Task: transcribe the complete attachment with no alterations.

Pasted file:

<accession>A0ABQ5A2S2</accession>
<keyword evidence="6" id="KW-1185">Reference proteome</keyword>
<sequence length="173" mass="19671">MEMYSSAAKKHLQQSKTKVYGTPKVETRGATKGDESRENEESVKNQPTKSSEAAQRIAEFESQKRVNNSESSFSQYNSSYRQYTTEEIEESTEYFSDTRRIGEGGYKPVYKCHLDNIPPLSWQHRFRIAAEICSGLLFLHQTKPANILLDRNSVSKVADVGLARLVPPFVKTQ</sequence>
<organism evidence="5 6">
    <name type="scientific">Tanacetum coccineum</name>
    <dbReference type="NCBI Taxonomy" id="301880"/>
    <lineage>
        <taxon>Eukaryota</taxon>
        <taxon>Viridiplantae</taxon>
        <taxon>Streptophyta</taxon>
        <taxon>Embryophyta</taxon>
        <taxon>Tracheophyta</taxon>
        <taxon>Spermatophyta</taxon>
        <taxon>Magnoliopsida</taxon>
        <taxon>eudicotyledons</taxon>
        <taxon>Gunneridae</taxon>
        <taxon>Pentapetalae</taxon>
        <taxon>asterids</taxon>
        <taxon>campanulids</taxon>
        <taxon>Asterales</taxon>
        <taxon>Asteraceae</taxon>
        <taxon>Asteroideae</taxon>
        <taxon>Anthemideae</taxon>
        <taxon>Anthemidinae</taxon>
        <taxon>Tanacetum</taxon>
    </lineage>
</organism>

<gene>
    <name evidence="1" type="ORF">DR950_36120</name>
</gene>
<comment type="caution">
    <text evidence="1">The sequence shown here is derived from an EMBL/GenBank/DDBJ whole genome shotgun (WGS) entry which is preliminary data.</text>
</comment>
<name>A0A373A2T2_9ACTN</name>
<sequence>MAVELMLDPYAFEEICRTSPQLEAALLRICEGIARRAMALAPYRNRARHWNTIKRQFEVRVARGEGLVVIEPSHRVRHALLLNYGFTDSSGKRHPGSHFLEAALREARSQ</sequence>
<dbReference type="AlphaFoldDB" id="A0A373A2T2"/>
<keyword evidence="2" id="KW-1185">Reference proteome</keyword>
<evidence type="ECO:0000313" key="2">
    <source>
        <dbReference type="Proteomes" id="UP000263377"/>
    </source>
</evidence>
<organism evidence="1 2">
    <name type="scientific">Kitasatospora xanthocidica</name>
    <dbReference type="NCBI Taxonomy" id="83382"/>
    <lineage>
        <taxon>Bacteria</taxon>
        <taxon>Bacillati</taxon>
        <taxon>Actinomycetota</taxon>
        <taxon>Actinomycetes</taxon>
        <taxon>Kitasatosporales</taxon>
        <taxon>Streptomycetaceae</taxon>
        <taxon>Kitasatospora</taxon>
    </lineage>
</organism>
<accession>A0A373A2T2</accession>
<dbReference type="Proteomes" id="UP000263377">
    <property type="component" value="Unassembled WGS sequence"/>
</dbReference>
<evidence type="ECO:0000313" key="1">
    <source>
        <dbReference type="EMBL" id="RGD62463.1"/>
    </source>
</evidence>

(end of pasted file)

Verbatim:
<accession>A0ABQ5A2S2</accession>
<keyword evidence="6" id="KW-1185">Reference proteome</keyword>
<sequence length="173" mass="19671">MEMYSSAAKKHLQQSKTKVYGTPKVETRGATKGDESRENEESVKNQPTKSSEAAQRIAEFESQKRVNNSESSFSQYNSSYRQYTTEEIEESTEYFSDTRRIGEGGYKPVYKCHLDNIPPLSWQHRFRIAAEICSGLLFLHQTKPANILLDRNSVSKVADVGLARLVPPFVKTQ</sequence>
<organism evidence="5 6">
    <name type="scientific">Tanacetum coccineum</name>
    <dbReference type="NCBI Taxonomy" id="301880"/>
    <lineage>
        <taxon>Eukaryota</taxon>
        <taxon>Viridiplantae</taxon>
        <taxon>Streptophyta</taxon>
        <taxon>Embryophyta</taxon>
        <taxon>Tracheophyta</taxon>
        <taxon>Spermatophyta</taxon>
        <taxon>Magnoliopsida</taxon>
        <taxon>eudicotyledons</taxon>
        <taxon>Gunneridae</taxon>
        <taxon>Pentapetalae</taxon>
        <taxon>asterids</taxon>
        <taxon>campanulids</taxon>
        <taxon>Asterales</taxon>
        <taxon>Asteraceae</taxon>
        <taxon>Asteroideae</taxon>
        <taxon>Anthemideae</taxon>
        <taxon>Anthemidinae</taxon>
        <taxon>Tanacetum</taxon>
    </lineage>
</organism>

<gene>
    <name evidence="1" type="ORF">DR950_36120</name>
</gene>
<comment type="caution">
    <text evidence="1">The sequence shown here is derived from an EMBL/GenBank/DDBJ whole genome shotgun (WGS) entry which is preliminary data.</text>
</comment>
<name>A0A373A2T2_9ACTN</name>
<sequence>MAVELMLDPYAFEEICRTSPQLEAALLRICEGIARRAMALAPYRNRARHWNTIKRQFEVRVARGEGLVVIEPSHRVRHALLLNYGFTDSSGKRHPGSHFLEAALREARSQ</sequence>
<dbReference type="AlphaFoldDB" id="A0A373A2T2"/>
<keyword evidence="2" id="KW-1185">Reference proteome</keyword>
<evidence type="ECO:0000313" key="2">
    <source>
        <dbReference type="Proteomes" id="UP000263377"/>
    </source>
</evidence>
<organism evidence="1 2">
    <name type="scientific">Kitasatospora xanthocidica</name>
    <dbReference type="NCBI Taxonomy" id="83382"/>
    <lineage>
        <taxon>Bacteria</taxon>
        <taxon>Bacillati</taxon>
        <taxon>Actinomycetota</taxon>
        <taxon>Actinomycetes</taxon>
        <taxon>Kitasatosporales</taxon>
        <taxon>Streptomycetaceae</taxon>
        <taxon>Kitasatospora</taxon>
    </lineage>
</organism>
<accession>A0A373A2T2</accession>
<dbReference type="Proteomes" id="UP000263377">
    <property type="component" value="Unassembled WGS sequence"/>
</dbReference>
<evidence type="ECO:0000313" key="1">
    <source>
        <dbReference type="EMBL" id="RGD62463.1"/>
    </source>
</evidence>